Thursday, December 14, 2017

The world's greenest cruise ship will have sails

Good news on the shipping, cruise side.  We will soon have a prototype ship that is eco-friendly.  A big step forward in protection our oceans, in particular.

Every industry needs to invest in better, more efficient equipment and technology.  What we learn at sea, on the new Peace Boat, will help us craft better homes and commercial buildings as well.  Sharing best practice across many verticals is one of the things we do very well in the world of sustainability.  

The world's greenest cruise ship will have sails



Cruise ships have a bad rap with environmentalists. One cruise operator is hoping to change that.

Peace Boat, a Japanese non-governmental organization which runs educational cruises, is working on an ambitious project to build the most sustainable vessel in the booming industry.

Now in the last stages of planning, the "Ecoship" will be built by Finland's Arctech. It will cost about $500 million, financed in part by impact investors -- funds, rich families and individuals who want to use their cash to improve the world as well as make a profit.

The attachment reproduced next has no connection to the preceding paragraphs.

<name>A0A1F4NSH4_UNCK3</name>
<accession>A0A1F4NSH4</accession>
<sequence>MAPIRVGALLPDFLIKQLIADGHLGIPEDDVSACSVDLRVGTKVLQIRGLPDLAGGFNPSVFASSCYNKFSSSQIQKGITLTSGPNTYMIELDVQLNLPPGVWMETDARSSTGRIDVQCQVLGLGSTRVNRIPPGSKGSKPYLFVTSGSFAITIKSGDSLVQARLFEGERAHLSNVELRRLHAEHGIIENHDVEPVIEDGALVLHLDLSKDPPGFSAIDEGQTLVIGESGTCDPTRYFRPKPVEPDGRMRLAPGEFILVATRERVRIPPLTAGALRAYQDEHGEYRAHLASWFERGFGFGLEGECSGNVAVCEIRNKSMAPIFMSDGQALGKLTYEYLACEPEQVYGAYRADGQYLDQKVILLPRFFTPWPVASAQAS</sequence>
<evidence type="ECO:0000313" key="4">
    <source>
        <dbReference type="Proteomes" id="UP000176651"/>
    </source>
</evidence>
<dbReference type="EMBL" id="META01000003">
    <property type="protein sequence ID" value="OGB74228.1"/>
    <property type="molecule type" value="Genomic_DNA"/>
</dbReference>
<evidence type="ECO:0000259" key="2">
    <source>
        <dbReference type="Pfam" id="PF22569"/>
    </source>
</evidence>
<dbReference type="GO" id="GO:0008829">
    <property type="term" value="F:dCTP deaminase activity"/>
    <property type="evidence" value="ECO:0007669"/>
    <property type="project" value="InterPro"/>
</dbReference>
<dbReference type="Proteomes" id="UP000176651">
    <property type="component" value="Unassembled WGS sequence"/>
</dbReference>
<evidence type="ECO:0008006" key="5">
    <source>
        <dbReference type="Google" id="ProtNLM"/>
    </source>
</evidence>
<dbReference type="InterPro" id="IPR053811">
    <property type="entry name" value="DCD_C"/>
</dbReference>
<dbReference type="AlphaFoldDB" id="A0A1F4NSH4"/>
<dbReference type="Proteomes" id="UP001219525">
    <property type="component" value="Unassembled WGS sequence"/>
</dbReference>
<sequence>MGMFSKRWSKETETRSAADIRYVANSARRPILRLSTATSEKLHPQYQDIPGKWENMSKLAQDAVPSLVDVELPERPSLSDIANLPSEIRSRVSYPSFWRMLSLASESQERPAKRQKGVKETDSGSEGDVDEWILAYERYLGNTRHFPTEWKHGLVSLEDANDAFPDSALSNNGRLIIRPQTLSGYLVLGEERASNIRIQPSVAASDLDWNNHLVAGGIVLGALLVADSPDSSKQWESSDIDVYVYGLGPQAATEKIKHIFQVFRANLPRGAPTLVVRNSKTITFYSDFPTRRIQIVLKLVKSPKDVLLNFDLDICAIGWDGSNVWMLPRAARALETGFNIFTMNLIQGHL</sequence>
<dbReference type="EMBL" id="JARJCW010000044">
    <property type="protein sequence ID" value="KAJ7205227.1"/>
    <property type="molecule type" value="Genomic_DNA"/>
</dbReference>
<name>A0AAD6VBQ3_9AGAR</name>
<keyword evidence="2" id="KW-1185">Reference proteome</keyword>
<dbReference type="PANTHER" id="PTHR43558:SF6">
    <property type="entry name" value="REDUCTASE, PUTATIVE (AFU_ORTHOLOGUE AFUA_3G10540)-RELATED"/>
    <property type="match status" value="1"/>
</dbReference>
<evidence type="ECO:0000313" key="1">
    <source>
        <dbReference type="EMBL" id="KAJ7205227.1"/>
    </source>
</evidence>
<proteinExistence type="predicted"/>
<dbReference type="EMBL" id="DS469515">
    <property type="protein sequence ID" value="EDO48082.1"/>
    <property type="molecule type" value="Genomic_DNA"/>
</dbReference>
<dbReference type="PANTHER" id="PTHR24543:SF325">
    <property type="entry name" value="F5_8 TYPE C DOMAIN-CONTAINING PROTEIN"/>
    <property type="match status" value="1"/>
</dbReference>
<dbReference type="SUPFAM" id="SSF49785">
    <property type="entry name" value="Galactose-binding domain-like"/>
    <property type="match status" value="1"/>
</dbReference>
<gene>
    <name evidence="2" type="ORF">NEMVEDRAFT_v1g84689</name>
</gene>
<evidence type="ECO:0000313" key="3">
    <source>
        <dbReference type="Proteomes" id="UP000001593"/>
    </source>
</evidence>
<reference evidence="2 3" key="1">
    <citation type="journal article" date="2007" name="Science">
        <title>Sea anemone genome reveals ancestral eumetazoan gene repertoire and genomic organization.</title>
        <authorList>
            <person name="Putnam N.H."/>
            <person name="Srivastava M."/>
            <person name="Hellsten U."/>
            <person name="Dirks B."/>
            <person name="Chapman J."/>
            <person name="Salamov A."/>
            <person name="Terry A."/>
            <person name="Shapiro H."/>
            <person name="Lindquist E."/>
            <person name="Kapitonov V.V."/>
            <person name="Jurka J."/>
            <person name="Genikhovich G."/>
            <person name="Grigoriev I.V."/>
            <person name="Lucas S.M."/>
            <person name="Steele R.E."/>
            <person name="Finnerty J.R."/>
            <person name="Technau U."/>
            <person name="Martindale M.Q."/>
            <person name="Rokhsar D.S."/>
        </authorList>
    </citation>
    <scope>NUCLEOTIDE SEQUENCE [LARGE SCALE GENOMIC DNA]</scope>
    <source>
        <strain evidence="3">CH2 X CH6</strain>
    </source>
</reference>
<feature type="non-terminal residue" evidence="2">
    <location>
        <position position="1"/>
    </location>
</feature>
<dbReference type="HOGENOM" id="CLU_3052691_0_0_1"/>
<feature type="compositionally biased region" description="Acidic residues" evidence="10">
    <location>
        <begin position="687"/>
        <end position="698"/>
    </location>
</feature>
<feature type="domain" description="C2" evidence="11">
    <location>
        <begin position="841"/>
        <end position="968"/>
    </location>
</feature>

"Ecoship was a dream for me," said Peace Boat founder Yoshioka Tatsuya. "Using a conventional ship was frustrating for us, even though we tried our best to reduce the emissions."

A conventional cruise ship can burn hundreds of tons of heavy fuel oil a day and emit as much particulate matter as a million cars, according to German environmental group NABU.
The "Ecoship" will be fueled by a much cleaner combination of solar panels, wind power and liquid natural gas, and should produce 40% less carbon dioxide than a traditional cruise ship.

"We will have 10 sails, so it will use the wind like traditional sailing ships," Tatsuya explained.

Peace Boat is talking to impact investors in Europe, America, China and Japan and could offer them bonds or equity. It will also use loans, and possibly crowdfunding, to raise the total.

ecoship cruise ship
Artist's impression of the "Ecoship." Peace Boat has signed a letter of intent with Finland's Arctech to build the ship.


"We need to choose carefully who we work with, as they need to share our long-term vision, not just want to finance an asset," said Tatsuya.

"Shipping finance companies are quite conservative and our design and plan is quite creative, quite unique. That uniqueness adds value but it can be a challenge to convince conservative financiers."

The "Ecoship" is designed to mimic the shape of a whale. While smaller than many cruise ships currently being built, it will accommodate 2,000 passengers, and host conferences and events while docked.

ecoship interior
Artist's impression of the interior of the "Ecoship."

Charting a new course